University of Calgary

First pilot project focuses on integrated teaching and research

UToday HomeApril 15, 2013

By Carly Moran

André Buret’s pilot course for undergraduates takes an interdisciplinary approach to disease. “These problems aren’t just social or economic or medical, so looking at them from diverse points of view helps to define how we can address them,” he says.André Buret’s (centre) pilot course for undergraduates takes an interdisciplinary approach to disease. “These problems aren’t just social or economic or medical, so looking at them from diverse points of view helps to define how we can address them,” he says. Photo by Riley BrandtAndré Buret is no stranger to delivering undergraduate education. As a professor in the Department of Biological Sciences and one of the university’s associate vice-presidents (research), he has taught thousands of students in his 17 years at the University of Calgary. And, in January, Buret began offering a pilot course introducing undergraduate students to something different.

The course, titled Diseases in a Changing World: Social, Economic and Medical Perspectives,offers a unique, interdisciplinary approach to engaging students in high-quality academic research. Students will build a foundation of research knowledge as they collaborate to develop a group research project drawing on diverse academic disciplines.

Despite the course’s seemingly scientific focus, students look at the role of emerging parasitic diseases from one of four perspectives, making the course relevant to a large student audience. These four perspectives are human nourishment; wildlife and the ecosystem; health and society; and energy and development. Other inquiry-based courses are currently delivered at the University of Calgary. The novelty in this pilot project is that it engages the entire student community, across all faculties, in a single course.

“As global citizens, we are currently plagued with three major challenges — food, water and energy,” says Buret. “These problems aren’t just social or economic or medical, so looking at them from diverse points of view helps to define how we can address them.”

The course is the first tied to the College of Discovery, Creativity and Innovation, one of two branches comprising the new Taylor Institute for Teaching and Learning, and is sponsored jointly by the Office of the Vice-President (Research) and the Provost’s Office. The college will focus on creating experiential learning opportunities for students and integrating undergraduates into research initiatives.

“Partnering to deliver this pilot course emphasizes the university’s focus on integrating teaching and research, a key part of the Eyes Highstrategic direction,” says Lynn Taylor, vice-provost (teaching and learning). “Classes like this will help ensure future generations of leaders are equipped with the ability to think critically and solve problems from a global perspective.”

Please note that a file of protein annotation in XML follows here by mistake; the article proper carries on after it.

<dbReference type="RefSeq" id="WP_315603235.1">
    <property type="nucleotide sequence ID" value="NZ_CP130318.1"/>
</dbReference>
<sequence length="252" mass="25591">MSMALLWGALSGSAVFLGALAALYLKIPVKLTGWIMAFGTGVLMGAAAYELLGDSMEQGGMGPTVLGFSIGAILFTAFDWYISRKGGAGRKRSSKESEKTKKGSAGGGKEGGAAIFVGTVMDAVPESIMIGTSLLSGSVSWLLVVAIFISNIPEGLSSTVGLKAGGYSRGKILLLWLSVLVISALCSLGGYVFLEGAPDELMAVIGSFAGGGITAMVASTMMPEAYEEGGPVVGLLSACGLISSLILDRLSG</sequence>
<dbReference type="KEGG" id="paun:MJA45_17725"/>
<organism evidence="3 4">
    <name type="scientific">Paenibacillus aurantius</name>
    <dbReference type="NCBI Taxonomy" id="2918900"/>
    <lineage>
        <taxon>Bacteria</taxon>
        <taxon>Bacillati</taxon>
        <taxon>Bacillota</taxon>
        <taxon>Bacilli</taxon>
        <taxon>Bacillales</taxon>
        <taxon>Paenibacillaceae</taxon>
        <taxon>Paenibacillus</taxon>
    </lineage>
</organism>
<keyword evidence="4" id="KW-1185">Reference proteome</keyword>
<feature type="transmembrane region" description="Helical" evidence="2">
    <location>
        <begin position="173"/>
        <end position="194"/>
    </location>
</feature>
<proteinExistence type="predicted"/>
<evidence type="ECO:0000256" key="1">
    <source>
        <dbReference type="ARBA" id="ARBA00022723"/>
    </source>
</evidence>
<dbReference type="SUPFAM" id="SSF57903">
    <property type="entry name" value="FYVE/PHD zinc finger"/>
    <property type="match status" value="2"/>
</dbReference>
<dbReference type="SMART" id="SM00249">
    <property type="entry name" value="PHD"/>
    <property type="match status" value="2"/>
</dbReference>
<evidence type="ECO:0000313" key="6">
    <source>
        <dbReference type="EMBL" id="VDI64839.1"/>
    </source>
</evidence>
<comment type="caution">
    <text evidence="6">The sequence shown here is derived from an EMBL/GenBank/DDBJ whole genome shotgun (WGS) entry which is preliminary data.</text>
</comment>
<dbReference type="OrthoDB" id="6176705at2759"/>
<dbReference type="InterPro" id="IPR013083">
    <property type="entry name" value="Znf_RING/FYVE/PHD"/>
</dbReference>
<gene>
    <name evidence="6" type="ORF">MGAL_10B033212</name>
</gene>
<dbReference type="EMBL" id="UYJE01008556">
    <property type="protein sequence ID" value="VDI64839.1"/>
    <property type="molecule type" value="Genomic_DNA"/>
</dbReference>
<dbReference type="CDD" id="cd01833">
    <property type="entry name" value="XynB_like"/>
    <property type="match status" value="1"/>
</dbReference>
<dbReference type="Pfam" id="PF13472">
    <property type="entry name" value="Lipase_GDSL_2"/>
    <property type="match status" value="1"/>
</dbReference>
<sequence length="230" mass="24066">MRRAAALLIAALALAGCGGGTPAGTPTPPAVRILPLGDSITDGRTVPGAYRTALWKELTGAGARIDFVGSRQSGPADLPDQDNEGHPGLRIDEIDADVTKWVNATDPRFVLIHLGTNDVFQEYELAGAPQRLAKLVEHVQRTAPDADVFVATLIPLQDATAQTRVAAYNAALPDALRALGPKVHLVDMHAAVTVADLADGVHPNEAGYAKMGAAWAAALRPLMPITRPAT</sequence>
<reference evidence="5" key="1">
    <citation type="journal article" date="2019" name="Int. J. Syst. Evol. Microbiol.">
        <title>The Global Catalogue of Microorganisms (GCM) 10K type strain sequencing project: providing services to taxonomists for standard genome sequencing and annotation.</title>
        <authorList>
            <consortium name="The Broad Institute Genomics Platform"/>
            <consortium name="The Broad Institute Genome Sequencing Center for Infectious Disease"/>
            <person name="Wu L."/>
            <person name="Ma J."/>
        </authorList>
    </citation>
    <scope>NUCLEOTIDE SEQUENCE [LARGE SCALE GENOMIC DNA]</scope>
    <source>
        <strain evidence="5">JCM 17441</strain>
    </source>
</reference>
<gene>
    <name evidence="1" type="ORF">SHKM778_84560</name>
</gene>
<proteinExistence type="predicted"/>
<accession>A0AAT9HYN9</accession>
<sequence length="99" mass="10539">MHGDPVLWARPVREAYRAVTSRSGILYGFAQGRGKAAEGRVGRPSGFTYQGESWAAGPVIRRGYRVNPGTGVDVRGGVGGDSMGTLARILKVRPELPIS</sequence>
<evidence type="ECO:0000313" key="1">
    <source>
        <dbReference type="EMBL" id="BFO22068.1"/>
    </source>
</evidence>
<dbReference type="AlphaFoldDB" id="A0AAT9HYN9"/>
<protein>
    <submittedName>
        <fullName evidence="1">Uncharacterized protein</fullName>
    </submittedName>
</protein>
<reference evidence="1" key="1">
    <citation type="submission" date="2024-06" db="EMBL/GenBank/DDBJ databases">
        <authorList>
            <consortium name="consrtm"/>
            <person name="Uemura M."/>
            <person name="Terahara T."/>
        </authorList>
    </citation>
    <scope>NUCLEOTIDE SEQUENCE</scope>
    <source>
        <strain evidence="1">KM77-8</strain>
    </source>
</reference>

Participation in the course has many benefits to students, including: expanding their ability to solve problems and think critically; analyzing and synthesizing information to address important societal issues; developing a collaborative team approach to delivering a final product; and honing skills that will help facilitate future career placements.

“This course has allowed me to engage in my own self-directed learning,” says Chris Hooey, a third-year student in microbiology and sociology. “This is how I thought university would be from the very beginning.”

“Our goal is to ensure students have access to courses that help develop this research-based critical thinking right from year one — well before reaching graduate level,” says Buret. “These opportunities make for a stronger society, and employers are actively seeking these skill sets to build their workforce.”

A review of the pilot will take place once classes conclude in April, to assess potential impacts on critical thinking among participating students, and to help develop what will become a model for the College of Discovery, Creativity and Innovation.

“Through this project, I have learned how to be a part of the scientific community through writing papers, presenting research and working closely as a team,” says Gaya Narendran, first-year student in health sciences. “I’m learning how to get involved in scientific research and I’m only in my first year.”

 

Follow UToday on Twitter.
Check the UToday website for news about events, people and trends at University of Calgary.
Follow what’s happening on campus using our interactive calendar.